Working From Home: How To Get The Best Freelance Writing Jobs

So, you have finally decided to join the revolution and want to work from home. Whether, you are looking to make this a part-time hobby or turn it into a full-time career a whole bunch of projects is waiting for you to grab them. The thing that a lot of people struggle with is where to find them. Hopefully, my tips will help.

The first thing that you need to ask yourself is whether you are looking for quality or quantity. At first, while you might just want to test the water; dip your toes in the casual copywriting pool. Once you have tired of churning out articles for a pittance, you will start looking for ways of significantly increasing your income.

So where do you get the best gigs?

It depends on your definition of “best.” For some people, this will mean “highest-paying” while for others it will be about “job-satisfaction.” Whatever your angle, here are some places that you can start:

Online sites

As with everything in life, there are some great sites and some rubbish sites. What works for one person, may not work for another. I would suggest initially registering with three or four of the big ones and I can pretty much guarantee that within 4-6 weeks you will have found a site that you are most comfortable with, in which case you can start focusing your energies on finding the better gigs. If you are looking for quality, avoid the article categories. Focus instead on some of the most specialist categories. The Miscellaneous/other categories can also have some interesting projects. It just all depends on what you are personally looking for.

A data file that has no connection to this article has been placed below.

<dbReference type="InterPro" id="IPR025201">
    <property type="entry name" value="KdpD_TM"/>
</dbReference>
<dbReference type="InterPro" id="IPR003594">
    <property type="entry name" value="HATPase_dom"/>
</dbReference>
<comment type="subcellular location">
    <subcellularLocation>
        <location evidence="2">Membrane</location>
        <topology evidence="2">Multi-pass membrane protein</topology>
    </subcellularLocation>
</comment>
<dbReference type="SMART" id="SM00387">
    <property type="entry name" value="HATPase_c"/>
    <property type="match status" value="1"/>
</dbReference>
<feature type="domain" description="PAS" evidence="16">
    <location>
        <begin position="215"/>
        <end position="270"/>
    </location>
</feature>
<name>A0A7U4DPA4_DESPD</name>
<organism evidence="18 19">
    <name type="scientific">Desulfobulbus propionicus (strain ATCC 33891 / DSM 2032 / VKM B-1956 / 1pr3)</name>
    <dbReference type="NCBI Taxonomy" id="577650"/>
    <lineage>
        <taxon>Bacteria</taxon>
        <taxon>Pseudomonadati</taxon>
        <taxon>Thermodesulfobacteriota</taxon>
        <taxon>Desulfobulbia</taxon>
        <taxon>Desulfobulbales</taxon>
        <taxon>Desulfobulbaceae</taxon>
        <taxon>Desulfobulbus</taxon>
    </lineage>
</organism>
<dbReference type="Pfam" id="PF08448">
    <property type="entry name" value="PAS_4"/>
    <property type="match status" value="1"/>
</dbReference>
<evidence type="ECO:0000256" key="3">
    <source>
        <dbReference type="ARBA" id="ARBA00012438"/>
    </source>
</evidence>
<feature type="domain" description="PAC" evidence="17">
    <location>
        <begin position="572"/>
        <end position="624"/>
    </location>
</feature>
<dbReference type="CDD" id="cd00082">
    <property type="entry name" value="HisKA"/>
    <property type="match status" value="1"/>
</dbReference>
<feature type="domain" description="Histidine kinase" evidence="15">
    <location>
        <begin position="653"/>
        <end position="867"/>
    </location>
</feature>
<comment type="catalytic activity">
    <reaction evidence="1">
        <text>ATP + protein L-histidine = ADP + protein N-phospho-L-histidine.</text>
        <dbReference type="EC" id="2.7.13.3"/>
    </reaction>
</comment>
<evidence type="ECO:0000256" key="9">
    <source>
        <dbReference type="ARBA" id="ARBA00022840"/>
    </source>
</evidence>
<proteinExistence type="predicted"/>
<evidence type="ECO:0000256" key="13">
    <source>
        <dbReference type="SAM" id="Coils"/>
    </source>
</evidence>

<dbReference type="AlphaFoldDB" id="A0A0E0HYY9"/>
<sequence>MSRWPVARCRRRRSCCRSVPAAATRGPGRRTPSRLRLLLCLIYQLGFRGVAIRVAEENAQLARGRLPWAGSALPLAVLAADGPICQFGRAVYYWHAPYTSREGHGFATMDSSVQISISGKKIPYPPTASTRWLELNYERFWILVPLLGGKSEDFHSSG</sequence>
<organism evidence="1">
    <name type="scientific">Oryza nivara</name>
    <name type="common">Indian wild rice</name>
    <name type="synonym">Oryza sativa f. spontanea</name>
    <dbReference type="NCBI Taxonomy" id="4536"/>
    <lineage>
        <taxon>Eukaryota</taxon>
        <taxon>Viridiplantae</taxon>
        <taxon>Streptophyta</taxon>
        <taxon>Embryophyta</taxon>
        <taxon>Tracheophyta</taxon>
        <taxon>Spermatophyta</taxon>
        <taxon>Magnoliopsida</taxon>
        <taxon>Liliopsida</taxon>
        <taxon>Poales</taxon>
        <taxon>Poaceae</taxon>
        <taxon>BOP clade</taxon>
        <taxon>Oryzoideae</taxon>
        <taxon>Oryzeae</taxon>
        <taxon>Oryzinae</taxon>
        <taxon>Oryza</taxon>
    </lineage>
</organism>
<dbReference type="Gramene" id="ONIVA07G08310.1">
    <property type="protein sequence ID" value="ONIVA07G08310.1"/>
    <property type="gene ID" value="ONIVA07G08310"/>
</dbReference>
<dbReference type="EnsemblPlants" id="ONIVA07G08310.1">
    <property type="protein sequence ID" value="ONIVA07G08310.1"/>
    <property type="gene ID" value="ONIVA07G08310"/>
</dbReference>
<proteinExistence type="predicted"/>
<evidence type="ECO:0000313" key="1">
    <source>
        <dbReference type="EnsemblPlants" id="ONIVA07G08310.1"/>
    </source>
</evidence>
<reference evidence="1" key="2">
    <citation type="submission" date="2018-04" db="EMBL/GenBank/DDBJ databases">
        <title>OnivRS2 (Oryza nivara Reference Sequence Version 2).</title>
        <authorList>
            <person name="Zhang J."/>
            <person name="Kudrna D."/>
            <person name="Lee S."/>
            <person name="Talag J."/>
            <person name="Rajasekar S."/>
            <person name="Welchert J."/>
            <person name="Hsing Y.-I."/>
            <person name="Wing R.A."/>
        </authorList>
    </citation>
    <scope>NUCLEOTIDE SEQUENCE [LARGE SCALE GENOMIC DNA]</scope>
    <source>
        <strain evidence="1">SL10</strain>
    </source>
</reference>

Word of mouth

This might seem very old school; very yesterday, but don’t under-estimate the power of recommendation. Start putting some feelers out, ask around and see if any of your friends, family or general acquaintances know of any good sources

Student job sites

Rather than concentrating your energies on generic job sites, choose instead to hone on the ones that are dedicated to student work. Many providers know that students are prime candidates for their offerings and will often go out of their way to create roles that are attractive to them.